NORVILLE:  Snuffy takes up half the picture. 

MCGRATH:  Susan is there, of course.


NORVILLE:  And there is Rosita over there over there. 

ROSITA:  Cookie Monster. 

MCGRATH:  And Maria and Louise.

NORVILLE:  Cookie Monster, yes.

ROSITA:  Zoe.  There‘s


ROSITA:  ... and Miles.

NORVILLE:  Yes.  There is the Count up at the top. 

MCGRATH:  Yes.  And Alan. 

ROSITA:  Yes. 


GROVER:  And the chickens. 

NORVILLE:  And the chickens. 

GROVER:  And the chickens. 


GROVER:  Let‘s not forget the chickens.

NORVILLE:  So, as “Sesame Street” has changed, one thing that hasn‘t changed is that famous faces come all the time.

And you mentioned, Grover, that Stevie Wonder was one of your favorites. 

GROVER:  Yes.  Yes. 

NORVILLE:  And let‘s see, Rosita, did you tell me who your favorite was? 

ROSITA:  No.  I had a lot.  I had Gloria Estefan, Celia Cruz, Tito Puente, Placido Domingo. 

GROVER:  There‘s theme running here, huh?


NORVILLE:  Is it all because they speak Spanish, maybe? 

ROSITA:  I don‘t know.  Maybe. 


NORVILLE:  And you can tell secrets in Spanish that your other friends can‘t always understand? 

ROSITA:  Yes, all the time—no, I don‘t do that.  Right, Carol-Lynn? 



MCGRATH:  No, not you. 

ROSITA:  Not me.

NORVILLE:  Well, you had a very famous friend that came just recently, as you celebrated your 35th birthday.  Norah Jones came with a special tribute to the letter Y. 

ROSITA:  Yes. 

NORVILLE:  That had to be pretty exciting.

MCGRATH:  That was great.


GROVER:  She is a cutie. 

NORVILLE:  She is a cutie? 

ROSITA:  And she has an OK voice, too.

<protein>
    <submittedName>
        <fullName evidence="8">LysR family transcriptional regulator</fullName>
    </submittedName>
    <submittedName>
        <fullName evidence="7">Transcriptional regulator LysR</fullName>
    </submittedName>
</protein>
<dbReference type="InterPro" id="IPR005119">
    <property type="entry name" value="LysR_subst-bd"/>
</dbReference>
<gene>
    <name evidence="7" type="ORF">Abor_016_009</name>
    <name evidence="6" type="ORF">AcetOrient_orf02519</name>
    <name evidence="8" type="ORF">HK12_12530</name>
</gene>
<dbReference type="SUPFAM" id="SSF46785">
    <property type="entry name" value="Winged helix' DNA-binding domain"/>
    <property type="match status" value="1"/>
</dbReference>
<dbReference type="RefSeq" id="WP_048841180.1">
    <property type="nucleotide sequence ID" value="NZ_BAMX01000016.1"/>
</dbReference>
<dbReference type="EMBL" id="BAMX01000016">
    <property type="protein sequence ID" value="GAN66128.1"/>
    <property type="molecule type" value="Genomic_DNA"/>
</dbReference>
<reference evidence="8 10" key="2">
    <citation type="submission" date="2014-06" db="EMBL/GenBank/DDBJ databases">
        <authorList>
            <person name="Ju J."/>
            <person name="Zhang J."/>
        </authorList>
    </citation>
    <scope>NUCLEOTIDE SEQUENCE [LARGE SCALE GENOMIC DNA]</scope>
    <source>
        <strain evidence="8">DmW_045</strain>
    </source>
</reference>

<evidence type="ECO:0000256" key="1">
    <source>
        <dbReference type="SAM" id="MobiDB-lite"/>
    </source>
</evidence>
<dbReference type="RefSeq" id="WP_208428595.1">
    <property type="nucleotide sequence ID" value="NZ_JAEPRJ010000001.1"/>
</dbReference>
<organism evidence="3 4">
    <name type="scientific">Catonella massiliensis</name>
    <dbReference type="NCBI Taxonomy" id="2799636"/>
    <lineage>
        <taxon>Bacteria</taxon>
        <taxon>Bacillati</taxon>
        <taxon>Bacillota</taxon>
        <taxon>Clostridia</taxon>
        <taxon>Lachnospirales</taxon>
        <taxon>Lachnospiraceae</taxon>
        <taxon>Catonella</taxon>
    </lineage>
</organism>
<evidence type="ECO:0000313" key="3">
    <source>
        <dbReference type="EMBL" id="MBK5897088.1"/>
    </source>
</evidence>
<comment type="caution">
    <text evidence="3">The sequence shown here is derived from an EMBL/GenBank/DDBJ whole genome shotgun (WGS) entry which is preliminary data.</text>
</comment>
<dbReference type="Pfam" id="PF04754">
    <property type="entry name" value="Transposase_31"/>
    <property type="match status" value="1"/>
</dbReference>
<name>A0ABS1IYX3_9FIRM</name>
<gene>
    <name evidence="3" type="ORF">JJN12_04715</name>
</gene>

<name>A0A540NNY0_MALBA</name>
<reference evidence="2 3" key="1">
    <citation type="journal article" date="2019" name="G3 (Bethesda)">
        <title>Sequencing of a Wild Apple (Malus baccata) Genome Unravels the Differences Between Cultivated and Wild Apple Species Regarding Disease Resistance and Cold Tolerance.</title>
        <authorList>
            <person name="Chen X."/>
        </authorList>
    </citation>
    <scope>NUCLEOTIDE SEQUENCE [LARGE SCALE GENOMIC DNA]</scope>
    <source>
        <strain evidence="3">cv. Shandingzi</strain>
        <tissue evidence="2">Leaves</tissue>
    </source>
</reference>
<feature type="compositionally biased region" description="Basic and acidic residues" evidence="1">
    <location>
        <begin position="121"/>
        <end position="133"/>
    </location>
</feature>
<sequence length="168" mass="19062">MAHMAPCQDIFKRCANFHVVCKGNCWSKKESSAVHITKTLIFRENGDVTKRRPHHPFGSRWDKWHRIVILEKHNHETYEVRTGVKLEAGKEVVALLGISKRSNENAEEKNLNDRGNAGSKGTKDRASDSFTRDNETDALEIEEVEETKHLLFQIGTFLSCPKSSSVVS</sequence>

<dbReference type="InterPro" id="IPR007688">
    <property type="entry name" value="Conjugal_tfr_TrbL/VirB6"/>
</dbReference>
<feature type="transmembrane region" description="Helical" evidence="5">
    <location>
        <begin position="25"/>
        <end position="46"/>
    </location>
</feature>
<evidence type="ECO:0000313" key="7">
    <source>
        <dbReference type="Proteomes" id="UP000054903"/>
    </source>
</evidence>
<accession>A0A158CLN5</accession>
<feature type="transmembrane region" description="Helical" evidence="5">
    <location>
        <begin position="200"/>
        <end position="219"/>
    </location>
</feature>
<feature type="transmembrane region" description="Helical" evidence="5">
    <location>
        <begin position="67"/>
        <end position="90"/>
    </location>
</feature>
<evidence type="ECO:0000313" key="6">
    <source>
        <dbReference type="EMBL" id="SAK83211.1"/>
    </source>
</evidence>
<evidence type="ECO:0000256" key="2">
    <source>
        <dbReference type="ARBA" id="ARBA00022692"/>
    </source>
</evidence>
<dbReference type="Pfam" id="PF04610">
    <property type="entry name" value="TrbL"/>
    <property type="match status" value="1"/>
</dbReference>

NORVILLE:  And she has an OK voice.

ROSITA:  Yes. 

NORVILLE:  Well, let‘s listen to it and let‘s hear what she sounded like.  Here‘s Norah Jones on the letter Y. 



(singing):  I waited until I saw the sun.  I don‘t know why, why I didn‘t come.  I thought we had made and had some fun.  I don‘t know why, why I didn‘t come. 


NORVILLE:  It‘s the letter Y, a Grammy winner and the letter y. 


NORVILLE:  One of the things the Triangle Bob Squarepants, Triangle Pants was a parody on obviously a pop culture thing kids are familiar with. 

You have also gone, Carol-Lynn, with Dr. Feel? 


ROSITA:  Yes. 

PARENTE:  Absolutely.

NORVILLE:  What‘s Dr. Feel all about? 

PARENTE:  Well, Dr. Feel is a character that parodies Dr. Phil and in fact met Dr. Phil in a second episode we did.  And it‘s a characters that talks about feelings, which is something kids can relate to, and teaches them how to express their feelings and identify their feelings. 

NORVILLE:  And the feedback from parents was what? 

PARENTE:  Just one...

NORVILLE:  Amused?

PARENTE:  One of the reasons, parodies, we do them on the show is because they appeal to the parents.  And a lot of times, the kids don‘t necessarily, especially in our audience, they don‘t really understand what the parody is. 

I think Triangle Bob was probably unique in that, that the kids understood what that reference was.  But most of the parodies are really there for the parents.  And the kids just get the humor.  And the humor is there for them, but the parody is there for the parents. 

NORVILLE:  For mom and dad. 


NORVILLE:  And, Elmo, you had a famous friend who visited not too long ago.  Harvey Fierstein came. 

ELMO:  Oh, yes.

NORVILLE:  And you guys traded noses?

ELMO:  But that wasn‘t the first time either

NORVILLE:  He‘s been a lot.



NORVILLE:  And what happened with that?  I think maybe we have some pictures of this.  See, here he is.

ELMO:  Oh, there is.  Everything is coming up noses. 


MCGRATH:  Everything is coming up noses. 

ROSITA:  I love him.  He was so funny. 

ELMO:  He is.

NORVILLE:  He was so funny, giving noses to everybody. 

ROSITA:  And you know who else? 

NORVILLE:  And who else, Rosita?

ROSITA:  Julianne Moore. 

ELMO:  Yes. 

NORVILLE:  Julianne Moore?  That‘s right.  We saw her a minute ago. 

ROSITA:  I love her.  She is so nice.